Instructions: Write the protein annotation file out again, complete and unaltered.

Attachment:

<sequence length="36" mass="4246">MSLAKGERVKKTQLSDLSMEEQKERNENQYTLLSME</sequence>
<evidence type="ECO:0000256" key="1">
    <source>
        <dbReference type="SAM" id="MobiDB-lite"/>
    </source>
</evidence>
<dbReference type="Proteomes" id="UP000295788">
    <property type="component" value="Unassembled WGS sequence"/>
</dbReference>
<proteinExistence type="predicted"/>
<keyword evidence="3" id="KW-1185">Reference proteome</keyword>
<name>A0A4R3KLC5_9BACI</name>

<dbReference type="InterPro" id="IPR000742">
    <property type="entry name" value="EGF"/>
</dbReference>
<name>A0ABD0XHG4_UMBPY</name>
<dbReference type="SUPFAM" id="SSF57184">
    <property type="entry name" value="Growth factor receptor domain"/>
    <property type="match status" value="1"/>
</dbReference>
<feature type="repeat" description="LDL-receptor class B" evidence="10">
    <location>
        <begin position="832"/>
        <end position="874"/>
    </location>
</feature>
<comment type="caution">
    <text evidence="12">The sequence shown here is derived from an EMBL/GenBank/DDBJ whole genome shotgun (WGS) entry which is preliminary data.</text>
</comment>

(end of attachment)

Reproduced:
<sequence length="36" mass="4246">MSLAKGERVKKTQLSDLSMEEQKERNENQYTLLSME</sequence>
<evidence type="ECO:0000256" key="1">
    <source>
        <dbReference type="SAM" id="MobiDB-lite"/>
    </source>
</evidence>
<dbReference type="Proteomes" id="UP000295788">
    <property type="component" value="Unassembled WGS sequence"/>
</dbReference>
<proteinExistence type="predicted"/>
<keyword evidence="3" id="KW-1185">Reference proteome</keyword>
<name>A0A4R3KLC5_9BACI</name>

<dbReference type="InterPro" id="IPR000742">
    <property type="entry name" value="EGF"/>
</dbReference>
<name>A0ABD0XHG4_UMBPY</name>
<dbReference type="SUPFAM" id="SSF57184">
    <property type="entry name" value="Growth factor receptor domain"/>
    <property type="match status" value="1"/>
</dbReference>
<feature type="repeat" description="LDL-receptor class B" evidence="10">
    <location>
        <begin position="832"/>
        <end position="874"/>
    </location>
</feature>
<comment type="caution">
    <text evidence="12">The sequence shown here is derived from an EMBL/GenBank/DDBJ whole genome shotgun (WGS) entry which is preliminary data.</text>
</comment>